The Sphere

The Sphere (officially Große Kugelkaryatide N.Y., also known as Sphere at Plaza Fountain, WTC Sphere or Koenig Sphere) is a monumental cast bronze sculpture by German artist Fritz Koenig (1924-2017).[2]

The Sphere
Große Kugelkaryatide N.Y. [a]
The Sphere in Liberty Park in 2018
ArtistFritz Koenig
Year1967 - 1971
TypeBronze
Dimensions7.6 m (25 ft); 5.2 m diameter (17 ft)
LocationLiberty Park, New York City
CoordinatesCoordinates: 40°42′38″N 74°0′50″W / 40.71056°N 74.01389°W / 40.71056; -74.01389
OwnerPort Authority of New York & New Jersey (PANYNJ)

The world's largest bronze sculpture of modern times stood between the twin towers on the Austin J. Tobin Plaza of the World Trade Center in New York City from 1971 until the terrorist attacks on September 11, 2001. The work, weighing more than 20 tons, was the only remaining work of art to be recovered largely intact from the ruins of the collapsed twin towers after the attacks. After being dismantled and stored near a hangar at John F. Kennedy International Airport, the sculpture was the subject of the 2001 documentary Koenig's Sphere. Since then, the bronze sphere, primarily known in the United States as The Sphere, has been transformed into a symbolic memorial to commemorate 9/11.

After the spherical caryatid found a temporary location in New York's Battery Park between 2002 and 2017, the Port Authority of New York and New Jersey moved it back close to its original location. Having become a major tourist attraction, the unrestored sculpture was rededicated on August 16, 2017, by the Port Authority at a permanent location in Liberty Park overlooking the September 11 Memorial and its original location.[2]

ArtworkEdit

The Sphere on Austin J. Tobin Plaza (1972 - 2001)

The creation of the originally titled Große Kugelkaryatide N.Y. / Great Caryatid Sphere N.Y. (catalogue raisonné Sk 416) dates to the 1960s and early 1970s. At that time Fritz Koenig was established as an artist in the United States. After the World Trade Center's architect Minoru Yamasaki had seen the work of the German sculptor in the George W. Staempfli Gallery in New York, he asked Koenig for creating a sculpture including a fountain for the space between the World Trade Center's twin towers, which were then under construction. In 1967, Koenig was awarded the contract by the Port Authority of New York and New Jersey as the client and property owner of the development.[3][1]

The Sphere falls into Koenig's creative phase of various caryatids, in which Koenig stages a struggle with constricting or burdensome geometrizing masses. With his sculpture Koenig wanted to mark a formal contrast to the skyscrapers. Mounted on a porphyry disk measuring 3.3 feet (1.0 m) high, with a diameter of 82 feet (25 m), the sphere rotated once around its axis within 15 minutes. One hundred and sixty gallons of water (600 liters) per second flowed out of the nozzles of the associated Plaza Fountain. The well water was sprayed in a ring running around the sphere onto a flat surface adjacent to the sphere. This should give the impression that the spherical caryatid rises out of the water. The highly complex technology of the system was designed at the Institute for Hydrology and River Basin Management at the Technical University of Munich, where Koenig had been a lecturer since 1964. The largest bronze sculpture of modern times weighs over twenty tons, is 25 feet (7.6 m) high and has a diameter of 17 feet (5.2 m). Koenig called it his "biggest child".[3]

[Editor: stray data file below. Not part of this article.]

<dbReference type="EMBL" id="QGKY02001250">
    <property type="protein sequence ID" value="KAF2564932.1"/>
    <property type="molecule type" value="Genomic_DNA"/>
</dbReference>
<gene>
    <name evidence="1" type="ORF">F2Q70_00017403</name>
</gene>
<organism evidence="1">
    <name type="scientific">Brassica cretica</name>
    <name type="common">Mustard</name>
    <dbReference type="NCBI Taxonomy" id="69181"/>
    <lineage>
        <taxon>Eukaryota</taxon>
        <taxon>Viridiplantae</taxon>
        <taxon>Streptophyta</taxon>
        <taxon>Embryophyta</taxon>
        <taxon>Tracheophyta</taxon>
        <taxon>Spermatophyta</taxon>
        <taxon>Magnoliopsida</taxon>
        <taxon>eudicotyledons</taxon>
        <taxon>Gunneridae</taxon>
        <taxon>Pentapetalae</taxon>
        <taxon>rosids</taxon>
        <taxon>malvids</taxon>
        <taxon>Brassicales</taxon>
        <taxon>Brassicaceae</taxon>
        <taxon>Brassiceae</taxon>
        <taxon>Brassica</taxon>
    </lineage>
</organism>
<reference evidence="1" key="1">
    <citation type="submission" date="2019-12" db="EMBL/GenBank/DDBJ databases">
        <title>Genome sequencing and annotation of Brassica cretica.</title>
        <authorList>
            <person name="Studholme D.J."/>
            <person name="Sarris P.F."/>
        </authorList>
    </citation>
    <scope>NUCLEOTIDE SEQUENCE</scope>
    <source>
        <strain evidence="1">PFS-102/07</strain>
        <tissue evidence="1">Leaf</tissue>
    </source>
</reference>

The sculpture was made between late 1968/early 1969 to the end of 1971 in Ganslberg near Landshut, where Fritz Koenig lived. The work on the plaster model in its original size required the construction of a new workshop hall near Koenig's homestead and actual studio. Koenig was supported in the production of his work of art by his long-time assistant Hugo Jahn and the Tyrolean sculptor Josef Plankenheimer. From 1969 the plaster elements of the sphere, dismantled into 67 individual parts, were cast in bronze in the Munich art foundry Hans Mayr. Then the individual bronze segments with a total combined weight of seventeen tons were brought to the workshop in Ganslberg and assembled there. After four years of planning and manufacturing, the finished sculpture was dismantled again and transported to the port of Bremen with low loaders and trucks. The bronze elements of the sphere and the base were put together again on site so that Koenig's sculpture as a whole could set off by sea across the Atlantic to New York in a specially made, oversized wooden transport box. In 1971, The Sphere finally installed on the World Trade Center's plaza and ceremoniously unveiled a little later. The sculpture, including the fountain, marked the center of the development and was a popular meeting place for New Yorkers. The work of art was dedicated to "world peace through trade". The original name "Große Kugelkaryatide N.Y." did not catch on with the New Yorkers. They called the spherical sculpture "Koenig Sphere" or simply "The Sphere".[4]

Location historyEdit

Immediately after 9/11Edit

The Sphere amidst the ruins of 9/11 (2001)

After the September 11 attacks, upon recovery from the rubble pile the sculpture was dismantled and sent to storage near John F. Kennedy International Airport. Its extraction had been widely covered in local news media in the New York metropolitan area. As it was a memorable feature of the Twin Towers site, there was much discussion about using it in a memorial, especially since it seemed to have survived the attacks relatively intact.[5]

German film director Percy Adlon, who had twice previously devoted films to Koenig, made Koenigs Kugel (Koenig's Sphere) at a time when the sculpture's fate was still uncertain. In the film, the artist and the director visit Ground Zero five weeks after the attacks as the former retells the story of its creation. At first, Koenig opposed reinstalling The Sphere, considering it "a beautiful corpse".[6]

Relocation to Battery ParkEdit

The Sphere in Battery Park (2002 - 2017)

The sculpture was eventually returned to Manhattan, and on March 11, 2002, six months to the day after the attacks, it was re-erected in Battery Park, near the Hope Garden, several blocks away from where it once stood. Koenig himself supervised the work; it took four engineers and 15 ironworkers to create a new base. Mayor Michael Bloomberg, his predecessor Rudy Giuliani and other local officials spoke at a ceremony rededicating it as a memorial to the victims. "It was a sculpture, now it's a monument", Koenig said, noting how the relatively fragile metal globe had mostly survived the cataclysm. "It now has a different beauty, one I could never imagine. It has its own life – different from the one I gave to it."[7]

A plaque alongside The Sphere read as follows:

For three decades, this sculpture stood in the plaza of the World Trade Center. Entitled The Sphere, it was conceived by artist Fritz Koenig as a symbol of world peace. It was damaged during the tragic events of September 11, 2001, but endures as an icon of hope and the indestructible spirit of this country. The Sphere was placed here on March 11, 2002 as a temporary memorial to all who lost their lives in the terrorist attacks at the World Trade Center.

This eternal flame was ignited on September 11, 2002 in honor of all those who were lost. Their spirit and sacrifice will never be forgotten.[8]